Metal Tubing Aglet
Small gauge metal tubing, which can be found at hobby suppliers, makes an extremely tough and durable aglet. This is ideal if you're particularly hard on your aglets (eg. on football boots or skate shoes).
Choose a size of tubing that will fit snugly over the existing aglet (usually 3 to 4 mm). Cut a short piece
the same length as your current aglet, using a very fine toothed hacksaw or a power tool like a Dremel with a
metal cutting disc.
Slip the tubing over the current aglet. Keeping the existing aglet underneath forms a more secure result, plus it's
a lot easier than trying to force a thick shoelace into a thin tube!
Hammer a small nail into the side of the tubing, then remove it, leaving a small indentation that will hold the
tubing in place. For extra security, do this a couple of times. You could also use glue inside the tubing.
Extra Security – Crimp Method
The above method relies on securing the metal aglet over the top of the existing aglet. If you will be shortening the shoelace, one or both of the existing aglets will be cut off, and the nail hole indentations may not provide enough grip to securely hold the aglet onto the shoelace. Instead, the metal tubing can be crimped directly to the shoelace.
Crimp Method – Step 1
Slip the metal tubing (brass in this example) over the end of the shoelace; it may help to "twist" it on. If either
end still has an existing aglet, it's easier to slip the tubing over that aglet
before cutting it off.
Crimp Method – Step 2
Crimp the tubing lengthwise, using special crimping pliers or by improvising with a vise, a hammer, and something
thin to press into the length of the aglet.
NOTE: Some ice skating rinks forbid the use of metal aglets for fear they might fall off onto the ice and become a danger to other skaters.
Custom Aglet Crimping Pliers
I've built my own custom aglet crimping pliers by grinding a rounded groove into one jaw of an old pair of pliers,
then attaching a strong, thin piece of metal (eg. spring steel) to the other jaw, which presses the length of the
aglet into the groove. The resulting aglets were very neat yet totally secure. Despite vigorous attempts, I've yet
to pull off one of these crimped aglets!
Custom Aglet Crimping Anvil
I also created this simpler "anvil", consisting of a block of metal (eg. aluminium), a hole drilled through it to
fit the metal tubing, a slot cut along the length of the hole, and a strong, thin piece of metal. Secure the "anvil"
to a workbench, feed the shoelace + tubing into the hole in the anvil, place the metal "chisel" into the slot and
tap gently with a hammer to crimp the tubing.
Types of Tubing
I've found metal tubing in brass, copper and aluminium. Of these, brass is the hardest while aluminium is the softest. Of course, you can also visit a jewellery supplier and buy tubing made of precious metals like silver, gold and even platinum!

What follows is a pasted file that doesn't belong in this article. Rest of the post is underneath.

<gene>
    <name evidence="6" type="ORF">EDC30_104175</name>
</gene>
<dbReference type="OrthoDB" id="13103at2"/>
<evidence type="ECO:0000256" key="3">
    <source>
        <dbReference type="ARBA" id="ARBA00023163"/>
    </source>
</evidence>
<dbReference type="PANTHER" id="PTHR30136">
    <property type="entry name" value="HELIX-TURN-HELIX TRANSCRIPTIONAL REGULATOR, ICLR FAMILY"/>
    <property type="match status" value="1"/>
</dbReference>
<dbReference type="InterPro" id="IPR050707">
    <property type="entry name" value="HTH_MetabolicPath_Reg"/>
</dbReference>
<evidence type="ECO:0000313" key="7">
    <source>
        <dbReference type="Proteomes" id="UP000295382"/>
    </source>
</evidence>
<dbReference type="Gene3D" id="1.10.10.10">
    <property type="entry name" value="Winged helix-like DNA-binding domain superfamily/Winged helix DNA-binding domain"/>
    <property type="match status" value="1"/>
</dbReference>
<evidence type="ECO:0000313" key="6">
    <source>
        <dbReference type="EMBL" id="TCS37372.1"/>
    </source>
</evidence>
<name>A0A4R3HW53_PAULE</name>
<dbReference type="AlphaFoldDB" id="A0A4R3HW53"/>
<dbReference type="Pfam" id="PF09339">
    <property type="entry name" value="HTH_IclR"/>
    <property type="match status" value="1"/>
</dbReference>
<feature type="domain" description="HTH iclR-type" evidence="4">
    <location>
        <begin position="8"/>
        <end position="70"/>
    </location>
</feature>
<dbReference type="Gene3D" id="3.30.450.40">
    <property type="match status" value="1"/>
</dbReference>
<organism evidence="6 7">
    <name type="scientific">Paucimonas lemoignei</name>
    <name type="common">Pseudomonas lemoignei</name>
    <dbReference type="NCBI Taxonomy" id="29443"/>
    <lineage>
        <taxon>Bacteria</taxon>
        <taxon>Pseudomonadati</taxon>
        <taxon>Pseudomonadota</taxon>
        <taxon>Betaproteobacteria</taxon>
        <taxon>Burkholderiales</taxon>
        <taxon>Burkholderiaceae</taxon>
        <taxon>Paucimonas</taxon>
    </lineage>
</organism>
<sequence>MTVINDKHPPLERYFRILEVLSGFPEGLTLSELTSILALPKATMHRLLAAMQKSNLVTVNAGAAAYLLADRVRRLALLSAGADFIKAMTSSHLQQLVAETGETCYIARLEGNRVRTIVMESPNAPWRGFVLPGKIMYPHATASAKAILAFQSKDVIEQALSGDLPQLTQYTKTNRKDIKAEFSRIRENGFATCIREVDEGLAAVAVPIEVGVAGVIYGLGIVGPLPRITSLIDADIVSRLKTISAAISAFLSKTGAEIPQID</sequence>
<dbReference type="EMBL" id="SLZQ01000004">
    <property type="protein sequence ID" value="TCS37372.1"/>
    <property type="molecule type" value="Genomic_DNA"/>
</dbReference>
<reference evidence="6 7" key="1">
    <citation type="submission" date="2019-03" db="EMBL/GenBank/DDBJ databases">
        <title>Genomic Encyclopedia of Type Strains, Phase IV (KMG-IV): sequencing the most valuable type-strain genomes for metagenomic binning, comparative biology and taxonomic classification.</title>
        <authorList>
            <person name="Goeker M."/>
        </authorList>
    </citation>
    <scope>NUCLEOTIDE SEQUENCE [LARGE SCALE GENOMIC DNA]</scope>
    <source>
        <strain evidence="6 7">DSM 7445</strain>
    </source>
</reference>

I've also found "Bootlace Ferrules" (the uninsulated variety) in nickel plated, silver plated and even gold plated. These are normally used in electrical work to finish wires and cables that will be fed into terminal blocks. Their main advantage is that they are already cut to length. Their main disadvantage is that they are difficult to buy in retail quantities (I had to buy a box of 1,000 from an electronics wholesaler). You can also buy crimping pliers specifically for bootlace ferrules, but they are pretty expensive.
Available Tubing Sizes
Metal tubing is generally available in continuous lengths and is often sold in imperial sizes such as 1/8" (3 mm), 5/32" (4 mm) or 3/16" (5 mm).
Available Tubing Colors
Brass tubing starts out golden, but without a protective coating of lacquer it will tarninsh to a light tan, while copper tubing tarnishes to a reddish brown. Aluminium tubing may dull to a whitish silver, while anodized aluminium tubing is available in a whole range of bright, metallic colors.
Where to Buy Metal Tubing
The best place I've found to buy small-gauge metal tubing is at hobby suppliers. It may also be available at larger hardware stores (again, in the hobby section) as well as art and craft stores.
You can also buy online from Amazon.com and help support Ian's Shoelace Site:
i use brass or aluminum tubing.
instead of the crimp i tend to use shoe goop adhesive.
– cccrews, Apr-2013
The "Aglet Repair" section came in rather handy when I had to make lacing for the bodice of my Renaissance costume. I used hand-woven cording I had made on a kumihimo loom, then made the initial aglets with heat-shrink tubing. Since those laces take quite a beating, I then overlaid them with the brass tubing method. The bodice finally wore out, but the laces are still usable for other costumes!
– Sally J., Mar-2005
Just thought you might want to mention that many ice rinks forbid the use of metal “aglets” for fear they might break off on the ice and become a danger to other skaters.
– Robb K, Jan-2005